6. Time-resolved quantitative multiphase interferometric imaging of a highly focused ultrasound pulse

    CERN Document Server

    Souris, Fabien; Jacquier, Philippe; Dupont-Roc, Jacques; Arvengas, Arnaud; Caupin, Frédéric; 10.1364/AO.49.006127

    2010-01-01

    Interferometric imaging is a well established method to image phase objects by mixing the image wavefront with a reference one on a CCD camera. It has also been applied to fast transient phenomena, mostly through the analysis of single interferograms. It is shown that for repetitive phenomena multiphase acquisition brings significant advantages. A 1 MHz focused sound field emitted by a hemispherical piezotransducer in water is imaged as an example. Quantitative image analysis provides high resolution sound field profiles. Pressure at focus determined by this method agrees with measurements from a fiber-optic probe hydrophone. This confirms that multiphase interferometric imaging can indeed provide quantitative measurements.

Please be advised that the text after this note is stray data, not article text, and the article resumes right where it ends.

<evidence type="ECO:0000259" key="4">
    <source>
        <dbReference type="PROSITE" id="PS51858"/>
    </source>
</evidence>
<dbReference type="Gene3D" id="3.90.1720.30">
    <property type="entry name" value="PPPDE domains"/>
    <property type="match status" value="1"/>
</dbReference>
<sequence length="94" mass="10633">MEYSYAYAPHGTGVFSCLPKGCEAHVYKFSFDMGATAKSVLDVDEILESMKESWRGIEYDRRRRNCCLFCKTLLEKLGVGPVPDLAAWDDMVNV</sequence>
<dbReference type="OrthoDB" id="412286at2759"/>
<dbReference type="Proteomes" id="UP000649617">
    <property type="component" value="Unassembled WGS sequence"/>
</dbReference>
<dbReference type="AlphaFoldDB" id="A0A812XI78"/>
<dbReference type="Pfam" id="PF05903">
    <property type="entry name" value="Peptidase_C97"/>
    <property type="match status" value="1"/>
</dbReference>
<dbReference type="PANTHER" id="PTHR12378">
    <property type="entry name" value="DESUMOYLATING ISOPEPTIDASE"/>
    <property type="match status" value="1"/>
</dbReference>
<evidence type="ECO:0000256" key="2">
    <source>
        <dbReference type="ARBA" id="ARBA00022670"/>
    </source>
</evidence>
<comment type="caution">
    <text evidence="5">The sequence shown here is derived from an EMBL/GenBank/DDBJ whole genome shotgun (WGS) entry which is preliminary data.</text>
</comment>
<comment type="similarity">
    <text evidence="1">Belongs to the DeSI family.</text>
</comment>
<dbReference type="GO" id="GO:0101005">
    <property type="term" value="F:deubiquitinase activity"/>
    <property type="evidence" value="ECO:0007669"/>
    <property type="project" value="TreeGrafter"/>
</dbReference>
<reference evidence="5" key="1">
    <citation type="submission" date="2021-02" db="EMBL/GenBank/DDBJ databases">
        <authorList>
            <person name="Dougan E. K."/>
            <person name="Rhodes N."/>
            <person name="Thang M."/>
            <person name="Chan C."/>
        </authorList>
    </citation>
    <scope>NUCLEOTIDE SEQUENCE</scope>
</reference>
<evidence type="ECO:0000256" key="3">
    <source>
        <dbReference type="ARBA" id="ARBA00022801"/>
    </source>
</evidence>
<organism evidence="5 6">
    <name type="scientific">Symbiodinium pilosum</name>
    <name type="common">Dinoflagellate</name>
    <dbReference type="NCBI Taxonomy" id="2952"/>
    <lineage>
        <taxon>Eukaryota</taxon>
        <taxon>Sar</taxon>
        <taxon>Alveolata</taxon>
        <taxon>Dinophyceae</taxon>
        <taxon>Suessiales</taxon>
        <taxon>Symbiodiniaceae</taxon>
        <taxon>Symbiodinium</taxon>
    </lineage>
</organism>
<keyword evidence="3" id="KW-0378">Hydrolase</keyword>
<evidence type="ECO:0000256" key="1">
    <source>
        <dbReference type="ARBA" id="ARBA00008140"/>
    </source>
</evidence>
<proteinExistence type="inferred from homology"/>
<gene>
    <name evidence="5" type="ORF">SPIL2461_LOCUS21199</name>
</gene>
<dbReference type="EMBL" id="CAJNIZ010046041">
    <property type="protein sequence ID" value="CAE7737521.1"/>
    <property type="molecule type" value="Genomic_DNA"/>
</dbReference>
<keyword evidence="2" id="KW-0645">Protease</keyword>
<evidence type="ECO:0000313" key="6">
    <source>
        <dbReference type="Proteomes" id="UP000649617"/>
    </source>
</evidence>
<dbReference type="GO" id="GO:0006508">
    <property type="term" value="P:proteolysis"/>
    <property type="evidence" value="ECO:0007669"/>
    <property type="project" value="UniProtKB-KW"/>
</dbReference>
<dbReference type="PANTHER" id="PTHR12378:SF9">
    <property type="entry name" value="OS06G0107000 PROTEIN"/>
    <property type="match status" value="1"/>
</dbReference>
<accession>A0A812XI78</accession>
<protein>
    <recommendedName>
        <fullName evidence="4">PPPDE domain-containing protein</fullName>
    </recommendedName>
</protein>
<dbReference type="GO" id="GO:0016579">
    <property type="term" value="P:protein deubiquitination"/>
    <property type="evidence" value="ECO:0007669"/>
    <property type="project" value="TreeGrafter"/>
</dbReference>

7. Simultaneous analytical characterisation of two ultrashort laser pulses using spectrally resolved interferometric correlations

    Science.gov (United States)

    Amat-Roldan, Ivan; Artigas, David; Cormack, Iain G.; Loza-Alvarez, Pablo

    2006-05-01

    In this paper we discuss in detail the underlying theory of a novel method that allows the characterizing of ultrashort laser pulses to be achieved in an analytical way. MEFISTO, (measuring the electric field by interferometric spectral trace observation) is based on a Fourier analysis of the information contained in a spectrally resolved interferometric correlation and can be applied to both situations: the characterization of an unknown pulse (MEFISTO) or to the simultaneous characterization of two different unknowns pulses (Blind-MEFISTO). The theoretical development and experimental practical implications are discussed in both situations.